In the oil patch, we’re used to the roller-coaster of boom and bust. And even in a time of boom, as 2013 was for the industry, the thoughts of bust can never be that far away.
In October, for the first month in nearly two decades, the industry extracted more oil from United States soils than our country imported from abroad.
At the same time, as huge shale oil plays around the country are part of this new boom, rapid depletion of shale wells is also being noted by U.S. and international analysts.
That should not be a surprise, as it is the nature of fracking-produced oil and gas to generate large returns early on but diminish quickly compared to the traditional pumping of easier-to-tap reservoirs.
It is hardly time to panic over the depletion trend, although it has been recently noted by the U.S. Energy Information Administration.
If there is an industry-wide consensus, it is that improved methods of extraction continue to be in a footrace with the rapid depletion of oil production in the shale plays. That’s why the roller-coaster is the common image for this industry.
New shale drilling is hardly going away, either, in Louisiana or in other states. The Tuscaloosa shale prospects in Louisiana near Baton Rouge remain exciting. Expanding industrial development along the Mississippi and Calcasieu rivers in Louisiana is based on the relatively cheap natural gas environment, partly driven by fracking.
And it should not be forgotten that the overall number on oil consumption, and thus oil imports, is definitely affected by the emphasis on conservation in this country.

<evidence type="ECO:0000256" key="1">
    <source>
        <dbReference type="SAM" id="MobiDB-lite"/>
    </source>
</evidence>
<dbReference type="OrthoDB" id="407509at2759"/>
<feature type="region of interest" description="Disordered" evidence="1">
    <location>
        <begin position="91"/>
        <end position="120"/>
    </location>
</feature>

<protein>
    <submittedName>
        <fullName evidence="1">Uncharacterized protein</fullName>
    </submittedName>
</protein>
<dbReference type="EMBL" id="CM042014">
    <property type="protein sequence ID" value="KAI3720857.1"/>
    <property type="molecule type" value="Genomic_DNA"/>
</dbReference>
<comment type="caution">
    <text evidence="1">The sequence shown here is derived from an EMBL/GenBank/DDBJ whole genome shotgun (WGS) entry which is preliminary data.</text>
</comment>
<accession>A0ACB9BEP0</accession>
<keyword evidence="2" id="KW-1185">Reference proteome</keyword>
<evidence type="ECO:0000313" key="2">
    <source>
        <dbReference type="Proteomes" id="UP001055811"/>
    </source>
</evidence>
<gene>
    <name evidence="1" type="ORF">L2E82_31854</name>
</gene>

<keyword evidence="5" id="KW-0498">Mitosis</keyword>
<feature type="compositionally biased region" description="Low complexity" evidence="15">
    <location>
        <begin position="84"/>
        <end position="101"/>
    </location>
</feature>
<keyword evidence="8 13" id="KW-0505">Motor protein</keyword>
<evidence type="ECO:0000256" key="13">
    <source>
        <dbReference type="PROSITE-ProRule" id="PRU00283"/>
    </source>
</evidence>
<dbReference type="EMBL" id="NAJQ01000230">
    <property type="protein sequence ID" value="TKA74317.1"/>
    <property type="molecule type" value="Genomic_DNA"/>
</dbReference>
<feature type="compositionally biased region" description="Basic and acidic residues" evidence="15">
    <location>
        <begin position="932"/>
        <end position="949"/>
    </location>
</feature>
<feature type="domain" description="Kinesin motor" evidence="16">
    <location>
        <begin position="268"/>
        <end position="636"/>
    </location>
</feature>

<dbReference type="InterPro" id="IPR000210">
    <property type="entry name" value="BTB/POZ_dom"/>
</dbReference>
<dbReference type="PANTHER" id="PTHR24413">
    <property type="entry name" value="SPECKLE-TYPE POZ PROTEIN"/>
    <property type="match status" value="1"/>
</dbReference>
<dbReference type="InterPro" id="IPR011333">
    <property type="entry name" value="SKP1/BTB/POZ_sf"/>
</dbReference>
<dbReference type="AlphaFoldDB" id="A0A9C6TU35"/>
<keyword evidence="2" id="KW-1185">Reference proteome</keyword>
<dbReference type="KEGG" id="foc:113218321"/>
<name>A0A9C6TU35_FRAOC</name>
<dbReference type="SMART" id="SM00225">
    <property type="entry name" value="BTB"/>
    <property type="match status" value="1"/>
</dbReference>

A lifestyle shift is underway in many big cities, as younger people look to short-term rentals instead of auto purchases; public transit ridership is up, and cities like New Orleans rank high in the percentage of people riding bicycles to work.
More pedestrian-friendly urban design is fashionable and desired in the real estate marketplace.
While most of us will continue to own our personal vehicles, at the margins there is a little less consumption of energy as VMT — vehicle miles traveled — diminished in the aftermath of the 2008 Wall Street crash and resulting recession.
The White House is quick to claim credit for good news, noting that President Barack Obama has pushed fuel efficiency in new vehicles, among other conservation initiatives.
“Taken together, these factors not only reduce our dependence on foreign oil, but work to reduce overall carbon pollution in our communities,” said White House spokesman Jay Carney.
Be that as it may, the larger industry trends revealed in 2013 are based on exploration and development of new oil and gas sources.
In Louisiana, remembering the early 1980s, we know there is a potential for a bust, but don’t see a lot of reason for concern just now.
And there is no question that today’s energy environment is contributing to the nation’s economic recovery. Louisiana is proud to be a part of that recovery, and we look to 2014 with confidence in it.